Change is Coming to Online Marketing Practices by Choice or by Regulation
Plenty has been written in the popular press about privacy for social media sites. For example, one husband was surprised to see his wife show up on a dating advertisement on Facebook which is the target of a privacy lawsuit in California. Google is often made a privacy rights punching bag. While these types of stories occasionally wedge their way on to the front page, the less-reported story about the Obama Administration’s scrutiny of the entire online marketing model deserves more attention.
The Federal Trade Commission and its chief of the Bureau of Consumer Protection David C. Vladek is examining the bargain we all make every day whether knowingly or unknowingly—free web surfing and content in exchange for revealing personal data and computer usage habits. Earlier this year, Mr. Vladek was not pleased with his initial investigation.
This summer, Mr. Vladek was quoted in the New York Times and the Wall Street Journal that standard confusing privacy policies do not provide clear information to consumers about what information is collected and how it is used. The FTC listed the scrutiny of online marketing and privacy issues as one of its “major goals.” The FTC said new regulations are possible if the industry does not police itself better by next summer.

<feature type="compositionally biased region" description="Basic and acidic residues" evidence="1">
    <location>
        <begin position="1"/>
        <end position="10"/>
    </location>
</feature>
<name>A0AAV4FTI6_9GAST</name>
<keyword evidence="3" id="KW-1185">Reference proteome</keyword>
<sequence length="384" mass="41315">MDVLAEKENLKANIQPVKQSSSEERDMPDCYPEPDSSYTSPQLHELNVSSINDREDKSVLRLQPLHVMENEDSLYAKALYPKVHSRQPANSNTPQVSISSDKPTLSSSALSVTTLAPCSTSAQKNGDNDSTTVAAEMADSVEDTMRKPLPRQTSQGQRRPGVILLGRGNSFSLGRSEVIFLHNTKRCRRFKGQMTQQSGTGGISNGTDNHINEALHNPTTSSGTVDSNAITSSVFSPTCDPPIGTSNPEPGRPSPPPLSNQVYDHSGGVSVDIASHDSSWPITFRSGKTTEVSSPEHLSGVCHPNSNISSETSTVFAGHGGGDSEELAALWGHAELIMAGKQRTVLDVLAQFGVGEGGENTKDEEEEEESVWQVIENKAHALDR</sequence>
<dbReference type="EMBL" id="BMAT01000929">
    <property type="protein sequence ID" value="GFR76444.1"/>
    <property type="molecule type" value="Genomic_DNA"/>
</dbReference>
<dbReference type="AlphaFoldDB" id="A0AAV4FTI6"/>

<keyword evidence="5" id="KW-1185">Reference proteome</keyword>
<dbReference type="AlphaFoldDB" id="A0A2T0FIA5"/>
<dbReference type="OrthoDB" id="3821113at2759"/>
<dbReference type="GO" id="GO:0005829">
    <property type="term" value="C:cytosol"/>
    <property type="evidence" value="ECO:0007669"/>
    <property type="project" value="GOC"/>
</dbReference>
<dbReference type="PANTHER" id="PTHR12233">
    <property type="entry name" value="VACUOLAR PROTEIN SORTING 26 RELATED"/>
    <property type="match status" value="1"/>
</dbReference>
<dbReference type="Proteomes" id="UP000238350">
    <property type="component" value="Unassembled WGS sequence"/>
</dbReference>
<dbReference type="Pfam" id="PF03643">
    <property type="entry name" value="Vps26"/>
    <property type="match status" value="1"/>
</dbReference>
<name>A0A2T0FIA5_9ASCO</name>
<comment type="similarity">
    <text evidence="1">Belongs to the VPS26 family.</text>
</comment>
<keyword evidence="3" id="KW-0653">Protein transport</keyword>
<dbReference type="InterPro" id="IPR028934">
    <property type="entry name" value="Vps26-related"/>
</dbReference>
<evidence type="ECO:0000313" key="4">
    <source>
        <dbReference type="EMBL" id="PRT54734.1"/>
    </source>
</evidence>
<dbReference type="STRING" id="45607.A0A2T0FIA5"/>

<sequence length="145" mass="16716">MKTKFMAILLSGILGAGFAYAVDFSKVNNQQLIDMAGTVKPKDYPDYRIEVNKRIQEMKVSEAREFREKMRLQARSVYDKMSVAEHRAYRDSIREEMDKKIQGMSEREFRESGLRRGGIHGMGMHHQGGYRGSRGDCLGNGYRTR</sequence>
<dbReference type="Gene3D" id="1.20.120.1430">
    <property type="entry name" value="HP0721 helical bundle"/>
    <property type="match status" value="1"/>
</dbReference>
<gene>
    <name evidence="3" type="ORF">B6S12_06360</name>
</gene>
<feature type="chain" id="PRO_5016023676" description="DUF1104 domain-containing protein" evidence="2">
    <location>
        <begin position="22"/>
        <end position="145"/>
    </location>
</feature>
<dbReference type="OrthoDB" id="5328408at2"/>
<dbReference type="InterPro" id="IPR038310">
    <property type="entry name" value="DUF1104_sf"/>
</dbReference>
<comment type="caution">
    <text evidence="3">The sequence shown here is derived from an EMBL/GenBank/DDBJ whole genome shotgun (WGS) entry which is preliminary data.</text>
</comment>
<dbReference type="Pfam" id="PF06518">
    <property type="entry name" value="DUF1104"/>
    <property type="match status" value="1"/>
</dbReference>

The FTC may be following the lead of Canada’s Privacy Commissioner which recently targeted Facebook resulting in changes to Facebook’s privacy practices. The changes came after the Canadian Privacy Commission issued a lengthy report noting the risks posed by the unwitting disclosure of personal information to Facebook’s third-party developers who provide the popular games and quizzes. Facebook formally responded outlining steps it was taking to the satisfaction of the Canadian authorities.
These massive social networking sites steal the headlines, but it is possible any regulations could have broader effects on the entire online marketing industry. Any restrictions on use of browsing data could constrain Yahoo, Google and MSN’s business models.
I imagine most readers of this publication realize their online use and search terms are being recorded and analyzed by the search engines. It is a trade we are willing to make for more relevant search results and those friendly book recommendations from Amazon. I am not a conspiratorialist and believe most of us are smart enough to avoid providing data to certain sites that may not appear on the level. But, what about your parents or grandparents? Are they too intrigued to find out their IQ or know what Hollywood actor would play them in a movie to know when not to provide personal information? How would you feel if the government or Wal-Mart knew what terms you searched today?
In typical Obama-esque rhetoric, for the online marketing industry, this is your moment, this is your time and this is your opportunity. Otherwise, regardless of whether you supported “Change” or not, the current Administration may be bringing forced change to the industry. The FTC expects progress by the Summer of 2010; the clock is ticking.
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